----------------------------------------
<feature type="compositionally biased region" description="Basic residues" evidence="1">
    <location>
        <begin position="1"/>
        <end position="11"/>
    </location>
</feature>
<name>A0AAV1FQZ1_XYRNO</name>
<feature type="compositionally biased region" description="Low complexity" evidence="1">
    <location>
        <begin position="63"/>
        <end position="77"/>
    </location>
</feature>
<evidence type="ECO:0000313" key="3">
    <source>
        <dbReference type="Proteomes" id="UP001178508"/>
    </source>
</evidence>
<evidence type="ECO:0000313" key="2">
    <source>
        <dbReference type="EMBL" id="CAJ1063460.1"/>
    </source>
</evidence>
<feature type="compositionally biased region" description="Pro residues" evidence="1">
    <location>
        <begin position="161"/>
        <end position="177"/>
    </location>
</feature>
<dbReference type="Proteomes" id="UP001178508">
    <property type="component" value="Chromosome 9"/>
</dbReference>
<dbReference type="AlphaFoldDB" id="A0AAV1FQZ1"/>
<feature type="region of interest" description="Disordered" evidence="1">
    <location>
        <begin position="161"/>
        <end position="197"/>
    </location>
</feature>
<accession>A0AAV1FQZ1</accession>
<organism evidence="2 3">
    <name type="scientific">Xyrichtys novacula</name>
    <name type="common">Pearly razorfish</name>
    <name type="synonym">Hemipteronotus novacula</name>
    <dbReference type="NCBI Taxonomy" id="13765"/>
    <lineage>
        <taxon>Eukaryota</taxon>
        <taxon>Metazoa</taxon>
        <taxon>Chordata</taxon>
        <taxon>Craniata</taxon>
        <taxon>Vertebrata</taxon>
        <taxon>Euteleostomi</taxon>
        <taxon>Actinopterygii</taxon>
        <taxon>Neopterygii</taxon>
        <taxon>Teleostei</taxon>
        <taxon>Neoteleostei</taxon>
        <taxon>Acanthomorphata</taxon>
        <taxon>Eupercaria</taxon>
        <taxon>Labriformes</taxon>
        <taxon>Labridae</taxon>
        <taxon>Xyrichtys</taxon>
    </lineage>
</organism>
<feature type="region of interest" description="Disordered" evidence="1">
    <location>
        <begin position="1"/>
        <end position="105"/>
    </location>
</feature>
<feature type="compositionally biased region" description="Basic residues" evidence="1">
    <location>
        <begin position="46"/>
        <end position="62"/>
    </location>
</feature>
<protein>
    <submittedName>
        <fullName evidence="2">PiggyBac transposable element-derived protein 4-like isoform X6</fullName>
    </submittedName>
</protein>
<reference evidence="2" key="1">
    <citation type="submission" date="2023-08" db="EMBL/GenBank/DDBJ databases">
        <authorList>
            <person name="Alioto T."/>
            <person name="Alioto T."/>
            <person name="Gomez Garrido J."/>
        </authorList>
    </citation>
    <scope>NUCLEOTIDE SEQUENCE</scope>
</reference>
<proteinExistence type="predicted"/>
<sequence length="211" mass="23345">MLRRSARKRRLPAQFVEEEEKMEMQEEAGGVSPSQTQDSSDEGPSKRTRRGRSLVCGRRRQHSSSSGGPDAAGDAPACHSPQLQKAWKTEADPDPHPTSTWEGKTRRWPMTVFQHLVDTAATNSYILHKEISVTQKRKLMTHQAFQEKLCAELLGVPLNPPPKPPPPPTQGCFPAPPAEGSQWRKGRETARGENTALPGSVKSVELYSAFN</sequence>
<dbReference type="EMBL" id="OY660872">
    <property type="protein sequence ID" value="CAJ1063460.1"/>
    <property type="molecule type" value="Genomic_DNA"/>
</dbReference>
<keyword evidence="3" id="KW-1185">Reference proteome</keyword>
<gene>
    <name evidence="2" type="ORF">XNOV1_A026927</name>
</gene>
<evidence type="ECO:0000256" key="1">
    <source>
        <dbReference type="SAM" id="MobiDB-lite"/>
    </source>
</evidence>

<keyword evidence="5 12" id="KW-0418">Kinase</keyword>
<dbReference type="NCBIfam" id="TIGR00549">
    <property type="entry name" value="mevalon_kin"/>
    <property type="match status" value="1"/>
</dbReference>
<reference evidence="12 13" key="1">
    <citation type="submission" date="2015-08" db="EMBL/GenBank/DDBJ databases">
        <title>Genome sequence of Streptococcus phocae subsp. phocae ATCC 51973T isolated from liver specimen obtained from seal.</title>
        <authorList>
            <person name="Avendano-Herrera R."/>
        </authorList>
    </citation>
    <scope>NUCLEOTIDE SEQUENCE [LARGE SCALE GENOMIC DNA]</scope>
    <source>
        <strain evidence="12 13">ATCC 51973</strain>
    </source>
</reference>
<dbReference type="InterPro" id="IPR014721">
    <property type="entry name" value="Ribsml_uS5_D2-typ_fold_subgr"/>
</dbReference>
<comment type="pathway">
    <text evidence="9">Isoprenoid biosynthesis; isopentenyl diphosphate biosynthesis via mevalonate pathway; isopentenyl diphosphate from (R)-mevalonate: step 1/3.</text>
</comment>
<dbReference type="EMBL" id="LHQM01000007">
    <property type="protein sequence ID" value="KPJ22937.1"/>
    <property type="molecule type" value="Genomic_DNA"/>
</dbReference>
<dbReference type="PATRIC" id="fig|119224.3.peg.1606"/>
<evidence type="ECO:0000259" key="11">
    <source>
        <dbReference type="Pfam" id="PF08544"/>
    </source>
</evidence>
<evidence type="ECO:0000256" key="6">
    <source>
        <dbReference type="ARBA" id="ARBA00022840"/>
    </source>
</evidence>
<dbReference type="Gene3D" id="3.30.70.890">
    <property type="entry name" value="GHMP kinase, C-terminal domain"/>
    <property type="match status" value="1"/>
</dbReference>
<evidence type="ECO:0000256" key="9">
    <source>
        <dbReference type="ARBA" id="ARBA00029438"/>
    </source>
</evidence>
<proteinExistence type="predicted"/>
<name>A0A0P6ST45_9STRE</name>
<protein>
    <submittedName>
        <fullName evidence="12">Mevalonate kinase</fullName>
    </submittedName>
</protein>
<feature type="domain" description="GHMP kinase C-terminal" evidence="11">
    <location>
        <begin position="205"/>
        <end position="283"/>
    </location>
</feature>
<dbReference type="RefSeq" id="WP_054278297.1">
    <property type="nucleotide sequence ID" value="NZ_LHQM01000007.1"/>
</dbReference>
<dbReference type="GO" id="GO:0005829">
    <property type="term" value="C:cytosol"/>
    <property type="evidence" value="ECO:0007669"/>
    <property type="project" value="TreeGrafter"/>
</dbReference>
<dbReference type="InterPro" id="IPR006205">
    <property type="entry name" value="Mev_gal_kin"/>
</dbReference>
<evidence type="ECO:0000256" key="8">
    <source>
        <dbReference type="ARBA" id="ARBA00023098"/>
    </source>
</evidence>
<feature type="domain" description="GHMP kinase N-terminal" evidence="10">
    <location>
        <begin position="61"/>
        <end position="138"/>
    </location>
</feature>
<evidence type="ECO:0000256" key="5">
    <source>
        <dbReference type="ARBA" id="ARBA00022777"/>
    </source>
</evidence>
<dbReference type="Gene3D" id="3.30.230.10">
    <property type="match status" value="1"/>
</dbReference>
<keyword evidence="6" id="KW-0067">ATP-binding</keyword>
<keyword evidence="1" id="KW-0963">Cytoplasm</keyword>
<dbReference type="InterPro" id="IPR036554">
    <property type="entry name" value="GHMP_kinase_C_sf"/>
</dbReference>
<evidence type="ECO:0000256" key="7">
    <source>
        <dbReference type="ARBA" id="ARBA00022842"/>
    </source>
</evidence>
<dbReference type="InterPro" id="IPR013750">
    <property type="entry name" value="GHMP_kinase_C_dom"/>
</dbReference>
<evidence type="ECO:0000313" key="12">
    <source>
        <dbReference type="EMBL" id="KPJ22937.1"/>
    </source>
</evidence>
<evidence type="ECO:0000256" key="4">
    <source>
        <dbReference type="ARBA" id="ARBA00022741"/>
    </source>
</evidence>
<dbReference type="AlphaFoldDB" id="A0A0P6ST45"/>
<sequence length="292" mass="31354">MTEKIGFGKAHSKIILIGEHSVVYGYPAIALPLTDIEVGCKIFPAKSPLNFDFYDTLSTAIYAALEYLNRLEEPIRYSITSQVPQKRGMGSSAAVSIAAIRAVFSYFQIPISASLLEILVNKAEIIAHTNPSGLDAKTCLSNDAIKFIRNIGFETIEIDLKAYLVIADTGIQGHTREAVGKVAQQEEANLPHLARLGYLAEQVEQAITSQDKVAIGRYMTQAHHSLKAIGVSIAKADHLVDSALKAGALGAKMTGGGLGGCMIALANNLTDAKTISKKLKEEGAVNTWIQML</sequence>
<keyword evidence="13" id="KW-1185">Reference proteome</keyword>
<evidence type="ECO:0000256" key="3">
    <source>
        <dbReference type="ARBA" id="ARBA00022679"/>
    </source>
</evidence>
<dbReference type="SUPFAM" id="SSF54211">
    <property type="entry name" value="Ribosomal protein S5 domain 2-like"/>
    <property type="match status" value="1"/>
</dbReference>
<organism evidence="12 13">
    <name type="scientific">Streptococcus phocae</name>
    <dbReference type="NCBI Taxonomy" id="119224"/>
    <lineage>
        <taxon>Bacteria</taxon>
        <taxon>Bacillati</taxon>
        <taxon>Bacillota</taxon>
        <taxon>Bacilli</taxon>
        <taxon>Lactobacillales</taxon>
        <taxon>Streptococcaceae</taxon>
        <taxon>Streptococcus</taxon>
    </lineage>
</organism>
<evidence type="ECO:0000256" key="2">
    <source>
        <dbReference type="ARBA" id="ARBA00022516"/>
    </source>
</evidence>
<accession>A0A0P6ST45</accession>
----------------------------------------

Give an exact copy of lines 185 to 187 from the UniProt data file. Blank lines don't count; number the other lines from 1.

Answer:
        <end position="138"/>
    </location>
</feature>